NL: Charlie White with 5 CG's to his credit and a shutout victory followed a 5-12 campaign in 32 starts.

AL: Victor Hamill with 1 complete game but a 1-10 record in 20 starts.

Failure to Duck or Taking One for the Team Award:

NL: Lynn Abernathy has 17 bruises to prove it.

AL: Matt Davies has 23 seams tattooed around his arms.

Iron-Manless Hitting Award:

NL: A tie between Steve Sweeney and Achilles Parris as both had a sub .255 BA and 600+ AB's. Max Clifton of the Salem Sacrifices would have won but was 2 AB's short of further embarrassment.

AL: Alex Vazquez wins his second award with his .213 average in 633 AB's.

Iron-Manless Pitching Award :

NL: Patrick Clifton compiled a 8-16 record while pitching 226 innings.

AL: Perry Herman compiled a 9-16 record with 232 innings of work and Jimmy Cole compiled a 10-18 record with 223 innigns of work tie for the award.

The Backstop is My Friend Award:

NL: Chris Barrett had 17 balls pass him by.

AL: Jason Mann beats out Grover Becker, both had 16, but Jason did it in 69 games.

Coaching OOPS Award:

Charlotte Blue Devils: Rob Hentgen for his play at 3B.

Milwaukee Manic Maulers: Luis Martinez for his play at 2B.

NL: None

Tuesday, January 6, 2009

A season for the record books

When you look at the Cy Young candidates for the National League with about 18 games to go this season you're immediately blown away by the numbers being put up by some of the league's elite pitchers. Salem's Dave Dunwoody has a 2.09 ERA through 32 starts and teammate Dwight Salmon's ERA is even lower at 2.02. Norfolk's Babe Broadhurst and Houston's Jerome Oliver are also having amazing seasons that would garner serious Cy Young consideration in a normal season. But this season, there's one guy who has been head and shoulders above the rest and he's no stranger to the Cy Young Award. And if his pace holds up, he'll become quite familiar with the record books as well.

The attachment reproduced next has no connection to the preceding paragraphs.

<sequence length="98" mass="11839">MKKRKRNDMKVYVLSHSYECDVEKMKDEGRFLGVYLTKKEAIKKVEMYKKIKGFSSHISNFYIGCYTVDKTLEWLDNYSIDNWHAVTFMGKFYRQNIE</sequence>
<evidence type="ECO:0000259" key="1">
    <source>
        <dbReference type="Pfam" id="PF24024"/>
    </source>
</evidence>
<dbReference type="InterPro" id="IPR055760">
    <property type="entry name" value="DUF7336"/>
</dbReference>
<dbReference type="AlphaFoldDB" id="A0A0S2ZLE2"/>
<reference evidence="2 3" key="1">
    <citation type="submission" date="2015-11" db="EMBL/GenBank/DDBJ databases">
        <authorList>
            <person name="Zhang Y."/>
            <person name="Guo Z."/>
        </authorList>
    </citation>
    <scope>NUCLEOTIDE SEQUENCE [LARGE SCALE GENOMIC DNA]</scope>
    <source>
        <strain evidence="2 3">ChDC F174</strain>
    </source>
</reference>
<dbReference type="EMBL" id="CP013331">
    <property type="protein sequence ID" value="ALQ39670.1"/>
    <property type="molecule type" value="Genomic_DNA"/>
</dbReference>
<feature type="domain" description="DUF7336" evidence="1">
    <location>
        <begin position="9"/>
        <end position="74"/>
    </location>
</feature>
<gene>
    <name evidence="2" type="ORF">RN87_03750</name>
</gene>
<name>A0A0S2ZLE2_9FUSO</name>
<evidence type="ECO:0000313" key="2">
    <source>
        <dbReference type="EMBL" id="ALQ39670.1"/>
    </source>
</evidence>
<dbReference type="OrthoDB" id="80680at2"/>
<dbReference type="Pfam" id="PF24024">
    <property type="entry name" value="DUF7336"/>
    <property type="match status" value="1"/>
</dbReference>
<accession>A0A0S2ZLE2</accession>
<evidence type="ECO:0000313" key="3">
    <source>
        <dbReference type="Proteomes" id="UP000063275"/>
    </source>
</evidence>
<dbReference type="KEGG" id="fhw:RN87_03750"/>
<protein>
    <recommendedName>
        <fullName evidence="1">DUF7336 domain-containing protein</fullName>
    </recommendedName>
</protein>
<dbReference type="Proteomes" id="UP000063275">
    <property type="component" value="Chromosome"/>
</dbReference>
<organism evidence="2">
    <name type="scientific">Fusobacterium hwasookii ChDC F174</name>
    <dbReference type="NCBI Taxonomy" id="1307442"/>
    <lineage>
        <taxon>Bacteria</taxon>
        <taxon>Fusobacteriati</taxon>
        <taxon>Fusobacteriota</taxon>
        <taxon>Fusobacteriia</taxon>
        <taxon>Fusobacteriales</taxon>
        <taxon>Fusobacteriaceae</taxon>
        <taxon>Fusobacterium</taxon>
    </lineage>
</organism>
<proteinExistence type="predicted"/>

Fargo's Sammy Pierce is on pace to finish what one may say is the greatest single season performance in The Bigs' history. Through 33 starts, Pierce has amassed a 21-2 record with a 1.78 ERA and a 0.95 WHIP in 223 IP. The 1.78 ERA would break teammate Javier Henriquez's single season ERA record of 1.79 accomplished in season 2 and the 0.95 WHIP would tie him with Dwight Salmon's season 1 WHIP as second best all-time, just .02 behind Matty Eusebio's single season record of 0.93.

Pierce's season has been so impressive because it's been so much better than his Cy Young season from a year ago when he went 20-7 with a 2.35 ERA and because he's done it all while leading the major leagues in innings pitched. He's led a Fargo team that got off to a horrible start to a second half surge that puts the team in line for a third straight division title and in the running for a first round bye in the playoffs.

With 18 games to go in the regular season, Pierce also has a chance to tie for the most wins in a single season if he can win his final two starts. Fellow Dirtbag Jim Arnold holds the single season record for wins with 24 in season 2. Rumblings are that if Pierce wins his next two starts that Fargo may push him to get an extra start before the end of the season to give him a chance to break the wins record.